Frequently Asked Questions
The form contains a standard set of enquiries agreed by central government, the Law Society and local authorities.
The CON29 enquiry form serves to provide prospective purchasers with information that relates to the property being searched and in some cases the area where the property is situated that may influence your decision to buy. Amongst other things, they provide the history of the property for planning applications and building regulations together with road information and potential road schemes that you are likely to want to know before purchasing. The Official Certificate of Search confirms charges that are already binding or restrictive on subsequent owners whereas the CON29 tends to reveal matters that may become charges. The CON29 and LLCI are therefore complimentary and tend to be requested together to form what is known as an Official Local Authority Search.
The majority of information used in response to the CON29 enquiries comes from within the local authority or from the County Council (where applicable).
A CON29 enquiry form can be completed by either the local authority or another body. However the LA completed CON29 is backed by LA insurance and is commonly referred to as an official CON29. Completion of the CON29 form by the LA is not a statutory function but a contractual one upon payment of the required fee.
On submission of the LLC1 form, the applicants are provided with details of entries on the Local Land Charges Register in respect of the property(s) being searched. An LLC1 search can be carried out in respect of 12 parts of the Register or just single parts. The official Certificate of Search (LLC1) can only be issued and signed by a local authority. If it's signed by anyone other than the local authority, it is null and void.
Yes. Please see our Submit a search page.
Not always. Whilst an Official Certificate of Search can only be provided by us as the Local Authority, private companies can also inspect the Local Land Charges Register to provide search results. They can also answer CON29 enquiries from inspecting registers or requesting answers to information that might not be readily available.
If you want to ensure you only get an official local authority search, make sure your instruction to your solicitor is absolutely clear. Please don’t assume this what you will get as standard.
Our responses are provided by trained staff that have the necessary knowledge and expertise to extract and interpret the relevant information. They are produced and certified by us; the source of most of the information.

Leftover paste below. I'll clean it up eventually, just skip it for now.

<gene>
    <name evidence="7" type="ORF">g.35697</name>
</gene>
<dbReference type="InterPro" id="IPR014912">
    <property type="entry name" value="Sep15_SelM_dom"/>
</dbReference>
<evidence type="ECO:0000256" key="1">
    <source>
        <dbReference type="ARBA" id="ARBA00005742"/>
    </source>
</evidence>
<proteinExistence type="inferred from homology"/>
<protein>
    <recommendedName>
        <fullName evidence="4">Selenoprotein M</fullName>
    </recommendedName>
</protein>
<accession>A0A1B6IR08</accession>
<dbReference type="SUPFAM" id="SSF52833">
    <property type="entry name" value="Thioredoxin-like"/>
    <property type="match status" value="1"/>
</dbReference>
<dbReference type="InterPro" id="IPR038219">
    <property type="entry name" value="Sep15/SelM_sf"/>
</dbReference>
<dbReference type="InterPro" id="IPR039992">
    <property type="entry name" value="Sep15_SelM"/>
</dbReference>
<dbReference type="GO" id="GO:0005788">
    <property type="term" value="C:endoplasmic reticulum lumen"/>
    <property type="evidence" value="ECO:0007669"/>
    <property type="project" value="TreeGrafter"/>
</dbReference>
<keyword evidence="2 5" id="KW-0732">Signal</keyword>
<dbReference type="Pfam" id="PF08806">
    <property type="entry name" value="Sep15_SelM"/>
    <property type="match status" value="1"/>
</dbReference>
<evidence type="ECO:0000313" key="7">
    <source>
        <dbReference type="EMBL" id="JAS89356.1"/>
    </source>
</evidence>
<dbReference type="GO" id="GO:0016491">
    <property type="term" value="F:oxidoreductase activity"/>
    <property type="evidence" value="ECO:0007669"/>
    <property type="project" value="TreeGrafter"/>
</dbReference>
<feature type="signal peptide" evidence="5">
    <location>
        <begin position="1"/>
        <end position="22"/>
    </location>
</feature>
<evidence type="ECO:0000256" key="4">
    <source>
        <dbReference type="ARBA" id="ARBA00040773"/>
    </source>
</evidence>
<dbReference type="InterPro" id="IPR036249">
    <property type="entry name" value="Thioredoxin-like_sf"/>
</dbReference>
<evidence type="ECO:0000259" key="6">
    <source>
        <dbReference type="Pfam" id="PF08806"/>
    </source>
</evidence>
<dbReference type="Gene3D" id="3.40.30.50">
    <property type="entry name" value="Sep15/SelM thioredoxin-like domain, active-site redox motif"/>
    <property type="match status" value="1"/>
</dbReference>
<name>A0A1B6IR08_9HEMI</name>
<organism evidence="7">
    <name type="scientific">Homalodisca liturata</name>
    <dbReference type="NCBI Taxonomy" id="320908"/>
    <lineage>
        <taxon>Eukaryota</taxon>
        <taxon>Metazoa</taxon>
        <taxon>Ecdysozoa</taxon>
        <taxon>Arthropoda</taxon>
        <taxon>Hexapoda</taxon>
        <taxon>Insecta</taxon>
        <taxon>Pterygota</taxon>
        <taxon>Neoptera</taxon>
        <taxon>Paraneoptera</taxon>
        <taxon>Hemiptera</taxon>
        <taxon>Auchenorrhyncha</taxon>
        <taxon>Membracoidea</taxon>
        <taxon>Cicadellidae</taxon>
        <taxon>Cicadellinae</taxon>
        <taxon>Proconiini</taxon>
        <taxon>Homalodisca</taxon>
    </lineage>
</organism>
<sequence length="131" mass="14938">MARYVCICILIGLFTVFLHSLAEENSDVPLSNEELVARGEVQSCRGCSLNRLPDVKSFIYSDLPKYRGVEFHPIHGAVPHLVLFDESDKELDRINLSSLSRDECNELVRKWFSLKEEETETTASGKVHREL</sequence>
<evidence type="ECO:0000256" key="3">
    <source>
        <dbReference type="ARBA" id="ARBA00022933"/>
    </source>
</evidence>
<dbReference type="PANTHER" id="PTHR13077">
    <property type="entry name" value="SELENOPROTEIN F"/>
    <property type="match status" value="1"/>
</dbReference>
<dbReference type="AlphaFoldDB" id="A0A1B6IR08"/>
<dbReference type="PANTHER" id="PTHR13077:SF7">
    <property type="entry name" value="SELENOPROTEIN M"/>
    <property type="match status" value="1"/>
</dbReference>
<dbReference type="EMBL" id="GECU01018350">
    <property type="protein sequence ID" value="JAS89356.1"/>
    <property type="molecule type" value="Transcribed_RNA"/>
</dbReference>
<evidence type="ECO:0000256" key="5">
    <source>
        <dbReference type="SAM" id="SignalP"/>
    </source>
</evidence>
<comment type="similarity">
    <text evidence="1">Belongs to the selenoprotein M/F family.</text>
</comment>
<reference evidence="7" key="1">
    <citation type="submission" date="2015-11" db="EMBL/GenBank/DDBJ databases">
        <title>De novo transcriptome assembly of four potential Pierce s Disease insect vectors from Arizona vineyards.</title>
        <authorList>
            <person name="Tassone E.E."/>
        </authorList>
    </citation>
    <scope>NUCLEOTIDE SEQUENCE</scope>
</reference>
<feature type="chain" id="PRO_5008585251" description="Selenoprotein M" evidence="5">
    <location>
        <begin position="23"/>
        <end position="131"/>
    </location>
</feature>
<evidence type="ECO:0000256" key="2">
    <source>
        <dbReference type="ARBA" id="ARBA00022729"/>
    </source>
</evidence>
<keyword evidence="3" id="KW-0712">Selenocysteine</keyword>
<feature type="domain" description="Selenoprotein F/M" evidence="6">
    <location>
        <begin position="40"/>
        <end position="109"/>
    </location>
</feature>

Ensure that the property you intent to buy doesn’t have any nasty surprises in store for you.
The official Certificate of Search (LLC1) can only be issued and signed by a local authority. If it's signed by anyone other than the local authority, it is null and void.
A personal search allows inspection of the Local Land Charges Register free of charge by anyone but is not signed or guaranteed by the local authority.
Are local authority searches more expensive and do they take longer than one provided by a private company?
We generally don't have access to search prices, turnaround and products provided by private companies and therefore this is difficult for us to answer. We can only tell you what we offer:
We are not able to make a profit on our product as we are bound by legislation. Private companies are not bound by the same rules. This may mean that you pay more for their product that is not guaranteed by us.
Our search results, on average, are returned to your solicitor within 2-5 working days.
Access to the Local Land Charges Register by private companies is generally available within 24 hours of us receiving a request however, they can request a date and time convenient to them. It's not uncommon for appointments to be requested for dates in the future; sometimes one or two weeks later.
All local authorities carry indemnity insurance. Authorities can also offer an additional benefit, in that they can in certain situations offer to remediate matters and this can often be more attractive to a purchaser than pursuing an insurance claim.
Please visit Land Registry for more information.
Further information can be found on our Access to Records page.